Philissa Cramer

The Battle Over Public Schools Moves to Center Stage in New York City as New Leader Challenges Privatization Agenda

The populist poetry of Mayor-elect Bill de Blasio’s campaign has officially entered prose mode with his appointment of Carmen Fariña as chancellor.

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Would You Want to Be Graded on Your Co-Workers' Performance?

A Bronx performing arts school’s dance instructor will be judged on students’ English exam scores. Physical education teachers at a transfer school in Brooklyn are going to teach Olympic history lessons to prepare students for the history tests that will help determine their ratings. And teachers in Queens are putting the fate of their evaluations into a final exam that they don’t teach, but yields high pass rates.

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New York City Principals: 'We Won’t Use Test Scores to Screen Students'

Distressed by state tests that they say did not reflect the way they want students to learn, several city principals are pledging not to use the scores to help them pick their students.

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NYC Students Panic and Cry while Rushing to Finish New Standardized Tests on Time

If students post low scores on the sections of the state reading test administered today, it might be in part because many could not finish in the allotted time.

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NYC Mayoral Candidate Wants City to Pay College Tuition for Top High School Grads

The city should ease the path to college for top high school students by promising them free tuition at city colleges, Comptroller John Liu said [last week] in a “State of the City” speech, his second in 2012.

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New York City Anticipates Turmoil as Most Students Resume Classes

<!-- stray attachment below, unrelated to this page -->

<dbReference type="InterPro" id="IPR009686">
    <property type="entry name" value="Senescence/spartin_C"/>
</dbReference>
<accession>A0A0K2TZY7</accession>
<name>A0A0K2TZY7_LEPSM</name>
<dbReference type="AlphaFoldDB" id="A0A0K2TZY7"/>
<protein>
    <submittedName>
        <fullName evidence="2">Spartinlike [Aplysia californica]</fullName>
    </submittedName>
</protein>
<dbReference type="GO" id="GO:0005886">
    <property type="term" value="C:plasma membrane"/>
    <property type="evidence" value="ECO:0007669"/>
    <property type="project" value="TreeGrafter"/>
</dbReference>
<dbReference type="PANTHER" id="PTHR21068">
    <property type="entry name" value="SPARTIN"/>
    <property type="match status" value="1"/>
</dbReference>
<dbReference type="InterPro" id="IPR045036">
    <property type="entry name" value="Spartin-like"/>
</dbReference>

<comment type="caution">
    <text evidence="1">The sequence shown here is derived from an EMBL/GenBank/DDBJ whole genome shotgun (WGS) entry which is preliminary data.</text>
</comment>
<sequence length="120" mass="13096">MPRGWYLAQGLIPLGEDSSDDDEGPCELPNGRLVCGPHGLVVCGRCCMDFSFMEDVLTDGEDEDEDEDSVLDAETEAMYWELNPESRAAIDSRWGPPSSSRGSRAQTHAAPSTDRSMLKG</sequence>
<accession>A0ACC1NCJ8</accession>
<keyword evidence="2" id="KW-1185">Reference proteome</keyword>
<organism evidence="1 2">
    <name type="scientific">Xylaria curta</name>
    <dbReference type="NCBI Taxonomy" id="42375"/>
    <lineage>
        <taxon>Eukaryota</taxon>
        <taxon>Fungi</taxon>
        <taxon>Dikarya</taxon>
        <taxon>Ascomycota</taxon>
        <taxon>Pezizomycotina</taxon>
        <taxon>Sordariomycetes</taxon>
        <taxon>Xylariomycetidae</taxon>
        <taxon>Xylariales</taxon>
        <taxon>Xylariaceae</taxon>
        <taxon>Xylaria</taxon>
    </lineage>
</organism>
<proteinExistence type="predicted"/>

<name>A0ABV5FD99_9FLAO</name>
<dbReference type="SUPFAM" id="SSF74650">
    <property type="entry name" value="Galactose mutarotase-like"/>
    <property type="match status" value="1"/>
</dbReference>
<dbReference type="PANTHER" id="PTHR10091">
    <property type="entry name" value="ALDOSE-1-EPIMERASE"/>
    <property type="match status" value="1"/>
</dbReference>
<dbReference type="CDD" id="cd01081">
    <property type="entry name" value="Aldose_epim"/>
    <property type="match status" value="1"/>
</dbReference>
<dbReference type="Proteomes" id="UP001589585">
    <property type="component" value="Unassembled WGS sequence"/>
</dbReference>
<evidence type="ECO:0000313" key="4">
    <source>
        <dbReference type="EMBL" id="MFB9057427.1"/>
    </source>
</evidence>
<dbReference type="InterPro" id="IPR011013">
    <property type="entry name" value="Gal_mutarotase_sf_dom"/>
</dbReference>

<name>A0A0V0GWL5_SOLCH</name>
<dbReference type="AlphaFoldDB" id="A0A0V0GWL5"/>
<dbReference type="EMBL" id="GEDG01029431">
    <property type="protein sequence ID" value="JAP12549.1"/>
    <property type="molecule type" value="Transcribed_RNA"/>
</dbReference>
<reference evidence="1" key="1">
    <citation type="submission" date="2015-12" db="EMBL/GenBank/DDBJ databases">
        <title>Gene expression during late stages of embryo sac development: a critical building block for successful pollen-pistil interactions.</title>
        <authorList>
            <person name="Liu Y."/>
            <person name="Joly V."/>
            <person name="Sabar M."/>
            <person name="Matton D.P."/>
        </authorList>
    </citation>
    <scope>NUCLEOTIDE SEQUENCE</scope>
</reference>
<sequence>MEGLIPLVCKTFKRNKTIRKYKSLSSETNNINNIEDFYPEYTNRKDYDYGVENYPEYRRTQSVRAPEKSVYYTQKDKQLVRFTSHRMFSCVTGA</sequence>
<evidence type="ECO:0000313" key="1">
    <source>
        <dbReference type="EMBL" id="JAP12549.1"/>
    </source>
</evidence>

As more than 90 percent of [New York] city schoolchildren head to school today for their first day back after Hurricane Sandy, some with extra sweaters to ward off cold, Department of Education officials will have their sights set on the 102 schools that still cannot reopen.

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Who Needs Certification? NYC Dept. of Ed. Wants to Train Teachers on the Fly

If the Department of Education gets its way, new teachers won’t have to enroll in local colleges or universities to get certification to work in city schools.

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Will Teacher Bashing Backfire in NYC?

On Friday, the New York City Department of Education lifted its embargo on thousands of Teacher Data Reports, which grade the City's teachers based on progress made by their students on a set of standardized tests. These ratings, which have been acknowledged by the DOE to contain margins of error significant enough to render them unusable as a singular method of evaluation, were nevertheless released by New York's major news agencies when the embargo was lifted -- linking individual teacher names to their scores, and enshrining them in the public record.

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